Smith and Wesson Model 60
|Photo from Smith and Wesson's website.|
While the 2 1/8" barrel with fixed sights may not seem like an optimal setup to most, you must understand that this gun - mine at least - hits its mark at point of aim, as long as you do your part and don't wobble.
At 24 ounces empty, it's no ballerina. The new scandium frame models from Smith make this old stainless-steel 60 seem absolutely obese. But I guarantee you'll be done shooting one of those ultralights after a cylinder of trigger pulls, if not before. The marginal heft of this piece makes it comfortable and fun when shooting .38 special, and manageable with .357 magnum. (For those unaware: revolvers chambered for .357 magnum can also shoot .38 special, but not vice-versa, as .357 is a longer casing than the .38 special.) It's not too heavy, however, to stick in your front pocket during walks around the back 40, in case of snakes. It has never failed or had any issues whatsoever, and makes a beautiful perfect pattern with CCI .38/.357 shotshells (ratshot or snakeshot as it's commonly called).
You'll also notice in the picture that it has an extended grip, to accommodate the pinkie finger. This helps manage recoil when shooting hard-thumping .357 magnum loads as well. Plus, it's just a more comfortable, natural feeling grip than the stubby two finger grips most of the J-frame and other compact revolvers use.
The last obvious advantage of this revolver I've already mentioned: it's all stainless steel. Very little maintenance and easy cleaning are the cherry on top of a near perfect all around handgun. For shooters with little experience, who perhaps are intimidated by manual safeties and slide release levers of semi-auto pistols, or for shooters who value simplicity and efficiency and want something that can be concealed for self defense, or easily toted for protection against snakes and other vermin in the wild, the Model 60 remains an excellent choice, as it has been since 1965.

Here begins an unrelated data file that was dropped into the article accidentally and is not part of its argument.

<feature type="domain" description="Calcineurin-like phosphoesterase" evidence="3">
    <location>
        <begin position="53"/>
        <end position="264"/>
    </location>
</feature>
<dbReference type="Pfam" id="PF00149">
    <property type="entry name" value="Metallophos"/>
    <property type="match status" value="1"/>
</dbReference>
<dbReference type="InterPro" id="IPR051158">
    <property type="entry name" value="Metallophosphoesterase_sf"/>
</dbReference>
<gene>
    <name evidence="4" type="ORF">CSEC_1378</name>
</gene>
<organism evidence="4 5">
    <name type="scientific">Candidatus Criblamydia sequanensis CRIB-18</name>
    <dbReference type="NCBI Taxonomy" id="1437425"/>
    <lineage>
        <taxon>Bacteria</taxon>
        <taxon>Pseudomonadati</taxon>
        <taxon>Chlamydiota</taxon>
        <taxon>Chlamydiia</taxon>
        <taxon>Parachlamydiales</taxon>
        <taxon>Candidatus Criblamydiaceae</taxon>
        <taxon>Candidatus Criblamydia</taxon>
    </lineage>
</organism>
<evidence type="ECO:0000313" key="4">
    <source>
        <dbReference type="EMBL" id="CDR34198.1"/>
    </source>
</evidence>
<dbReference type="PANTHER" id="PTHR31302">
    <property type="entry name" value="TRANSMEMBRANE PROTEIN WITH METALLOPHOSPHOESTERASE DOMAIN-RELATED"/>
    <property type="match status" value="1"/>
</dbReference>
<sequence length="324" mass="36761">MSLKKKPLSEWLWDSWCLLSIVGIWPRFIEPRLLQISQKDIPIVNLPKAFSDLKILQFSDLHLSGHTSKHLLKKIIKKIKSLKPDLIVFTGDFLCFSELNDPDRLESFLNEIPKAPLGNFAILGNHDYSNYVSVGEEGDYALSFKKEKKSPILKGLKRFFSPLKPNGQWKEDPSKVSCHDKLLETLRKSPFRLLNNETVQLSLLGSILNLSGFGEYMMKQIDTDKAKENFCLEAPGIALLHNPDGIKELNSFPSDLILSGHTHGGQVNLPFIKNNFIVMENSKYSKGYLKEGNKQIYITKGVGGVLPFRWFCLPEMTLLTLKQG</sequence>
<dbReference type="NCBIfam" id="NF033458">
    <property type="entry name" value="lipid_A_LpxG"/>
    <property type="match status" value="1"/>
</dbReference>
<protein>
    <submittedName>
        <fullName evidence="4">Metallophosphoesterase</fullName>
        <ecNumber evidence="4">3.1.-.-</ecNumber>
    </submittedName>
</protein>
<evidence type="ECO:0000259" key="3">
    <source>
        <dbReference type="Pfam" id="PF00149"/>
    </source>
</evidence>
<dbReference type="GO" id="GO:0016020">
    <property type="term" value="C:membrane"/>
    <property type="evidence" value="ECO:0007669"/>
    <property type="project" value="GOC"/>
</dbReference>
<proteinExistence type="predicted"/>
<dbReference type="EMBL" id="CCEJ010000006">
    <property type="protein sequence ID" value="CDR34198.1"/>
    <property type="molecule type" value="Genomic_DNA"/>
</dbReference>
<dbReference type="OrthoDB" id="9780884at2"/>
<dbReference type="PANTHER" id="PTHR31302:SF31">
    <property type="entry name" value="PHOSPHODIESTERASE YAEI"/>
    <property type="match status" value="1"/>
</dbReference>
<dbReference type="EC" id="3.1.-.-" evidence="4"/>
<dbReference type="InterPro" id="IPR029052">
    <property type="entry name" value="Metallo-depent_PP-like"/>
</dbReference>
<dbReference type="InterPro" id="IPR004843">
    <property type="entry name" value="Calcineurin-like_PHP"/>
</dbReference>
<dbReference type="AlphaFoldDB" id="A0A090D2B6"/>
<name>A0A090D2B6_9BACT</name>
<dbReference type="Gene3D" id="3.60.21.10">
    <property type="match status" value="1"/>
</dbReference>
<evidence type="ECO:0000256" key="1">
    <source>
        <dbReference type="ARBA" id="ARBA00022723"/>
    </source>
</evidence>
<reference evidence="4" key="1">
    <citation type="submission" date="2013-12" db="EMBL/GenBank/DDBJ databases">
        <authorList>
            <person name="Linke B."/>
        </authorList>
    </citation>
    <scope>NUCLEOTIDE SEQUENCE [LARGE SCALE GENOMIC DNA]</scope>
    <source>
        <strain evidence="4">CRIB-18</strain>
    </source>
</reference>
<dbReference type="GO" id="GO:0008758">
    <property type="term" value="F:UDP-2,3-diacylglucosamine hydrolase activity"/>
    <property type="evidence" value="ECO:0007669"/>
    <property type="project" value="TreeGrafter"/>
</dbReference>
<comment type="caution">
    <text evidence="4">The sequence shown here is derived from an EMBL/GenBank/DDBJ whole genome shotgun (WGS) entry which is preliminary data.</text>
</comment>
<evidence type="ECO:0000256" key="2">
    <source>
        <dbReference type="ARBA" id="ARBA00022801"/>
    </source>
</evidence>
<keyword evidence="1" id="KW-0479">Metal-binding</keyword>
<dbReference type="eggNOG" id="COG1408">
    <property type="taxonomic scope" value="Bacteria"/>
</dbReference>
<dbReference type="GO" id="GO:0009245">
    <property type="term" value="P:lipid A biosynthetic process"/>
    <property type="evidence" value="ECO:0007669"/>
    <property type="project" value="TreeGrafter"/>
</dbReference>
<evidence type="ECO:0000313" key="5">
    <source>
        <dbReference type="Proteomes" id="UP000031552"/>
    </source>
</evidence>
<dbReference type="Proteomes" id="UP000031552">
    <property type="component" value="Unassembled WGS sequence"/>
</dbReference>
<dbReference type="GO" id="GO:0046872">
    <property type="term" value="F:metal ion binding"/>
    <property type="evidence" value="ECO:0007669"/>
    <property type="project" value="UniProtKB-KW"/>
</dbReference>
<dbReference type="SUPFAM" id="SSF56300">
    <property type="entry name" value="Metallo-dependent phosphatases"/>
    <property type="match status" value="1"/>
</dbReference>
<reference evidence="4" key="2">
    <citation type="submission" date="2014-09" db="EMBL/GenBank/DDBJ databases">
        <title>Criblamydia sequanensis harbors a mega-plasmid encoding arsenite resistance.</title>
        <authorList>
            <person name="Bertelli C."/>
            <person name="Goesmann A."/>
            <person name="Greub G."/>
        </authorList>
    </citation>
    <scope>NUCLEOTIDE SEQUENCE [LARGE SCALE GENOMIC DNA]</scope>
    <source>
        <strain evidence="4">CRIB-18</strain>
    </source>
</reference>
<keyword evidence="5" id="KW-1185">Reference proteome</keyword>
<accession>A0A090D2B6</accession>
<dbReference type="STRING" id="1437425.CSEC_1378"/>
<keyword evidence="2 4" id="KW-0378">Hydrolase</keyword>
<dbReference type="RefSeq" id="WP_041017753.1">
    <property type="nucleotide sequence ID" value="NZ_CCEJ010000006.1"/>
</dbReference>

For plinking and practice, I prefer to shoot .38 special for reduced recoil and less of a dent in the wallet. My favorite, consistently reliable and reasonably accurate .38 plinking loads are:
American Eagle FMJ 130 gr which are a Federal Ammunition product, or its direct competition, Winchester USA ("white box") FMJ 130 gr.
For defense, I used to carry .38 special +P loads, as they seemed nearly as powerful as most .357 but kicked much less. Now, however, I decided it's silly to own a .357 and not keep .357 in it, as long as you can handle the recoil. There are circumstances where recoil is a real issue, and I will discuss that in a later post. For now, my favorite .357 magnum defensive loads are:
Speer Gold Dot 125 gr JHP is a time tested man-stopper that isn't as expensive as some others, and in its 125 grain configuration is not too bad in the recoil department. Remington's Golden Saber (brass jacketed hollow point) also in 125 grain is a sure-kill with proper aim. Recoil will be similar to the Gold Dot, but Remington's Sabers can be a little more expensive.
Federal Premium Hydra-shok 158 grain JHP. These hurt. I started shooting them years ago after asking a cop who was still sporting a .357 revolver what ammo he used. This, he said, was what most departments across the country issued. Good enough for me, I thought. Turned out, good enough to turn my palm red and give me a headache from the sonic blast across my forehead, a side-effect of the short barrel as well. I'm still convinced that nothing, at least not human, could remain standing if it took a hit in the chest from one of these bad boys. They just hurt too bad to be fun to practice with, so I've moved to the lighter, 125 grain loads mentioned above. If I had a 686 Plus or a GP100 as a nightstand gun, however, I'd probably still be shooting the 158 Hydra-shoks.